Now consider \(\overline{M}_2\). It also has empty interior, and so it contains no open balls. In particular, it does not contain \(B_1\). But then \(B_1\setminus\overline{M}_2\) is open. Let \(p_2 \in B_1\setminus\overline{M}_2\) and choose \(\varepsilon_2 < \frac{1}{2}\varepsilon_1\) such that \(B_2 := B(p_2,\varepsilon_2) \subseteq B_1\setminus\overline{M}_2\).

Continue this process by induction. That is, for each \(k\in\mathbb{N}\), choose \(B_{k+1}\) to be an open ball of radius \(\varepsilon_{k+1} < \frac{1}{2}\varepsilon_k\) such that \(B_{k+1} \subseteq B_k \setminus \overline{M}_{k+1}\). By this construction we have \(\varepsilon_k < 2^{-k}\) for each \(k\). In particular we have from the triangle inequality that \(d(p_m,p_n) \le 2^{-k}\) for all \(m,n > k\), as \(B_m,B_n\subseteq B_{k+1}\). Hence the sequence of points \((p_k)\) is Cauchy in \(X\). Since \(X\) is complete, there exists some \(p\in X\) such that \(p_k\to p\). But for any \(k\) the point \(p\) is contained in \(B_k\), which implies that \(p\not\in M_k\) for all \(k\). Hence we have found a point \(p\in X\) such that \(p\not\in \bigcup M_k = X\), which is a contradiction.

### The Existence of Nowhere Differentiable Continuous Functions

We now get to the main result, which has appeared on qualifying exams a few times in the past:

**Exercise:** Use Baire’s category theorem to prove the existence of continuous, nowhere differentiable functions on the unit interval.

*Solution:* For each natural number \(n\), define the set \[ E_n := \{ f\in C([0,1]) : \exists x_0\in[0,1] \text{ s.t. } |f(x)-f(x_0)| \le n|x-x_0| \forall x\in[0,1]\}. \] This is rather a lot of notation. Let’s try to unpack it just a bit: the derivative of \(f\) is defined by the limit \[ f'(x_0) = \lim_{x\to x_0} \frac{f(x)-f(x_0)}{x-x_0}. \] If this limit exists, then near \(x_0\) the difference quotient must be bounded by some number, say \(L_1\). Away from \(x_0\), the uniform continuity of \(f\) ensures that the difference quotient is bounded by some \(L_2\) when \(x\) is far from \(x_0\). Taking the larger of these two bounds, we have that if \(f\) is differentiable at some point \(x_0\), then \[ \frac{|f(x)-f(x_0)|}{|x-x_0|} \le \max\{L_1,L_2\}. \] Thus if a function \(f\) is differentiable at any point \(x_0\in[0,1]\), then \(f\) lives in \(E_n\) for some value of \(n\).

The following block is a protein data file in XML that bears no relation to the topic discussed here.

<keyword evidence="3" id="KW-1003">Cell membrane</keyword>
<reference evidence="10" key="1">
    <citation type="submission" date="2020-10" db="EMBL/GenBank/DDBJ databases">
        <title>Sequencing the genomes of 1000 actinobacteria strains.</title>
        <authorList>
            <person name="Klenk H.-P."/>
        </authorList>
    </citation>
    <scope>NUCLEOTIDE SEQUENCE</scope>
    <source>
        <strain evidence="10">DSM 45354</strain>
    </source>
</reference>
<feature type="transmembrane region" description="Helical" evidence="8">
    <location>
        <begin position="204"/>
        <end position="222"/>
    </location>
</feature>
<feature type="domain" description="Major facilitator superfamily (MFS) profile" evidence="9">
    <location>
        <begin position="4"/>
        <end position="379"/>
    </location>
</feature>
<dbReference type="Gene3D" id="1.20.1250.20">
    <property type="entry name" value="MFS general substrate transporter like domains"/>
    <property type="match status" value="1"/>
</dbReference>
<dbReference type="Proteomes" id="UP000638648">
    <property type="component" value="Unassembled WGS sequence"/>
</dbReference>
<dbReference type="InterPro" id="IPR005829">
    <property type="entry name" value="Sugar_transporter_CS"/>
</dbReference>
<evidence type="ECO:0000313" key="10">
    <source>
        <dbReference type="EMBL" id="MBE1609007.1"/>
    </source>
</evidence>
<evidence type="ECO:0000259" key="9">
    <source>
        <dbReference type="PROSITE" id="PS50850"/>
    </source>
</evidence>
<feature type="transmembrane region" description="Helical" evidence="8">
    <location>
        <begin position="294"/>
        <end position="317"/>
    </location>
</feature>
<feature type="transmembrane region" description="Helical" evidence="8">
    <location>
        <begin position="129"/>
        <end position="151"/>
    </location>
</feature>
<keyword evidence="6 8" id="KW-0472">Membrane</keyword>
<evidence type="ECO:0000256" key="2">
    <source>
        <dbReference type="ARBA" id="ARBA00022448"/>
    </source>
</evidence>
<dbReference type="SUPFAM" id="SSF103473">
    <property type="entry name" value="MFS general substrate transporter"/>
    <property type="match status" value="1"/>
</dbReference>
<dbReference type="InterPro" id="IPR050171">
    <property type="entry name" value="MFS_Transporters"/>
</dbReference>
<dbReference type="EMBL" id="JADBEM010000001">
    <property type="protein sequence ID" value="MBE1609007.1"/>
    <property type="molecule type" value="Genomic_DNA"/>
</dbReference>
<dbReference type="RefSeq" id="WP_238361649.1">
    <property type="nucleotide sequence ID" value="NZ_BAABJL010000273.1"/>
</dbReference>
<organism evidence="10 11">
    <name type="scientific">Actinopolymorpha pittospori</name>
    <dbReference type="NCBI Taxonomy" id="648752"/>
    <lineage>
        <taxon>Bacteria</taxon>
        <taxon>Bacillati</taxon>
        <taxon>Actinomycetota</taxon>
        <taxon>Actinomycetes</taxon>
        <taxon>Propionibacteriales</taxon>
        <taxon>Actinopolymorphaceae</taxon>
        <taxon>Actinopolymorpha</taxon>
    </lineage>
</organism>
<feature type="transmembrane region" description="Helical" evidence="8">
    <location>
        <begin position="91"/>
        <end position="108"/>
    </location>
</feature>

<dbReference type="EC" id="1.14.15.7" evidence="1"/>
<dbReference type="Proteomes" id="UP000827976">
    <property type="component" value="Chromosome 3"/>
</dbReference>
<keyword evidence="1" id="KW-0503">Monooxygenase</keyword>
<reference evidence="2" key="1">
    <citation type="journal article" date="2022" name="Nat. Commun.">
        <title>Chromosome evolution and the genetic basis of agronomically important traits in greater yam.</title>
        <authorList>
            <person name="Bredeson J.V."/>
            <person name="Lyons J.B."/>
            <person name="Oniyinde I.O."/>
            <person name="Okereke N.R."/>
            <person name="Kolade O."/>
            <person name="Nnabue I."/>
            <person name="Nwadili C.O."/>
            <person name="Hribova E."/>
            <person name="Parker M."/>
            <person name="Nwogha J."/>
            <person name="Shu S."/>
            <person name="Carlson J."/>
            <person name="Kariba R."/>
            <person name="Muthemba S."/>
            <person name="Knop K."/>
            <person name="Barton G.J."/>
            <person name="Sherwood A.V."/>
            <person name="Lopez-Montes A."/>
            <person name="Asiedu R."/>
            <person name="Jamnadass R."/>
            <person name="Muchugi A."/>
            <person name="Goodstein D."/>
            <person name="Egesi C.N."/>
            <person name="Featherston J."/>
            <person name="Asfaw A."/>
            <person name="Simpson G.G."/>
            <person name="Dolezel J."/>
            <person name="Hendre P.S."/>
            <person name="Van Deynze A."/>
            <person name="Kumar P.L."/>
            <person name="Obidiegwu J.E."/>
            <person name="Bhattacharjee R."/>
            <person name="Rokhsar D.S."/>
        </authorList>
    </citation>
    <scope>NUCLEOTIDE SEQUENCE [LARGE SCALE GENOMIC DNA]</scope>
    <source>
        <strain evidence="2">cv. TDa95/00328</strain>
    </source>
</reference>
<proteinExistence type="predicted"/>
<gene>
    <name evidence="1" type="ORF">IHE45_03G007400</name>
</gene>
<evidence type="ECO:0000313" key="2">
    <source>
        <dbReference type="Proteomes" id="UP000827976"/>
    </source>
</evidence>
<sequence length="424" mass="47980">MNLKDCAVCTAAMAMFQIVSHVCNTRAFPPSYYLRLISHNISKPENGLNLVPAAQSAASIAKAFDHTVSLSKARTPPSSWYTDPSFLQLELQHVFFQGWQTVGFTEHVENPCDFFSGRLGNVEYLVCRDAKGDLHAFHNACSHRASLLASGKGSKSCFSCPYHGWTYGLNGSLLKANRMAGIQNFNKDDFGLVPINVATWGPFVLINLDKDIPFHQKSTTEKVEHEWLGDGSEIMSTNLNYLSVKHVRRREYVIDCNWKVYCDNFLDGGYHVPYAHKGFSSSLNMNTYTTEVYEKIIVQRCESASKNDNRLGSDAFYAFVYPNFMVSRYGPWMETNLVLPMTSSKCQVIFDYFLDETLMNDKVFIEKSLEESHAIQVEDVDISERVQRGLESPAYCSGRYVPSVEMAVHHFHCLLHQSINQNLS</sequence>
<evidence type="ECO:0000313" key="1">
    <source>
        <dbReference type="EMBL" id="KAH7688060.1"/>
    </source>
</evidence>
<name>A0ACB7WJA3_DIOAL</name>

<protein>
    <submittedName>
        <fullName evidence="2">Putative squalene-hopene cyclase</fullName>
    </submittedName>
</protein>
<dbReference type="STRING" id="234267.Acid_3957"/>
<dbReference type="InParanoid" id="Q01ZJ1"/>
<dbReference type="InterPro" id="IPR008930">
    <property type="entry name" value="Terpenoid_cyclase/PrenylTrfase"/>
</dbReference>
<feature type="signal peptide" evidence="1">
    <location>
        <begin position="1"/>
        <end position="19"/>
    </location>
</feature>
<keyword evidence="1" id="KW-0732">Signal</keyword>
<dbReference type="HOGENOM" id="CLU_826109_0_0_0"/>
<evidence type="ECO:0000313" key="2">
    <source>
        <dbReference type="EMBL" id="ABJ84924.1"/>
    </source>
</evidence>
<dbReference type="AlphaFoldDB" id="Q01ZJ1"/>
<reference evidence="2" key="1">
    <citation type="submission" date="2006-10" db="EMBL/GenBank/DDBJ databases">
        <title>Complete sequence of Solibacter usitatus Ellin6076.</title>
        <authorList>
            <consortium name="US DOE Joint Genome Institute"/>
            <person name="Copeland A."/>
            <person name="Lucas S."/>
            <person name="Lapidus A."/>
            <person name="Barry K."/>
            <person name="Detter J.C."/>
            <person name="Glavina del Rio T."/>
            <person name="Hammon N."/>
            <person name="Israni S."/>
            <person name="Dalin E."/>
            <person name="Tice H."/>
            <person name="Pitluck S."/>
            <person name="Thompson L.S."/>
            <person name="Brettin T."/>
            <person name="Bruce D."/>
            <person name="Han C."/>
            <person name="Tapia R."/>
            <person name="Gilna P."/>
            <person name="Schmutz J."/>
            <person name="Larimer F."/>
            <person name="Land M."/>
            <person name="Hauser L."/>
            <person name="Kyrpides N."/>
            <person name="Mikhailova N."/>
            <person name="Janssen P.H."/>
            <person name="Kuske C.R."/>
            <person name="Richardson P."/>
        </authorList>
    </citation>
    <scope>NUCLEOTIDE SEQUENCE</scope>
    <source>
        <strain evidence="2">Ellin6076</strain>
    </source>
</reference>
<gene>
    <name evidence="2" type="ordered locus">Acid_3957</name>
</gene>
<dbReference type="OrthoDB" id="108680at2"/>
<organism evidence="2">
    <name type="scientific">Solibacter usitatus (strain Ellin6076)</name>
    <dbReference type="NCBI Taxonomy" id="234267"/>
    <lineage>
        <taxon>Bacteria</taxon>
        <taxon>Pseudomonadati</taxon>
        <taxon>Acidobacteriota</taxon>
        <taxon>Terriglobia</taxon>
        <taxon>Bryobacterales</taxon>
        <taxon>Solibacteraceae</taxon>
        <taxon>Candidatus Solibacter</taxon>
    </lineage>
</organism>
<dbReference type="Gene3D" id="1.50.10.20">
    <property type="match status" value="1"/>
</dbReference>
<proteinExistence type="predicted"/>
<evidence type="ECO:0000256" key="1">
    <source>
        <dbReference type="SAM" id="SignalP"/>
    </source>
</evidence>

What we want to show is that each \(E_n\) is nowhere dense in space of continous functions \(C[0,1]\) (which is a normed vector space with respect to the uniform norm). Since all of the differentiable functions are contained in \(\bigcup_n E_n\), it would then follow that the set of differentiable functions is contained in a meager subset of \(C[0,1]\). From Baire’s category theorem, we could then conclude that nowhere differentiable functions exist and, indeed, that there is a residual set of nowhere differentiable functions.

To show that each \(E_n\) is nowhere dense, we have to show that the closure of each \(E_n\) has empty interior or, equivalently, if we have an arbitrary function in \(\overline{E}_n\), we need to find a continuous function that is “close” to \(f\) in the uniform norm, but which is not contained in \(\overline{E}_n\).

So, what is \(\overline{E}_n\)? We claim that it is just \(E_n\). To see this, suppose that \(\{f_k\}\) is a Cauchy sequence in \(E_n\). First, note that \(C[0,1]\) is complete, hence there is some \(f\in C[0,1]\) such that \(f_k\to f\). Now, since each \(f_k\)\in E_n, for each \(k\) there is some \(x_k\) such that \[ \frac{|f(x)-f(x_k)|}{|x-x_k|} \le n \quad\forall x\in[0,1]. \] But then the sequence of numbers \(x_k\) is a sequence in \([0,1]\). By the Bolzano-Weierstrass theorem, this sequence has a convergent subsequence, say \(x_{k_j} \to x\in[0,1]\). Hence by the uniform convergence of \(f_k\) to \(f\), we have \[ \frac{|f(x)-f(x_{k_j})|}{|x-x_{k_j}|} = \lim_{j\to\infty} \frac{|f_{k_j}(x)-f_{k_j}(x_{k_j})|}{|x-x_{k_j}|} \le n. \] Therefore \(f \in E_n\), and so Cauchy sequences in \(E_n\) converge in \(E_n\), which shows that \(E_n\) is closed.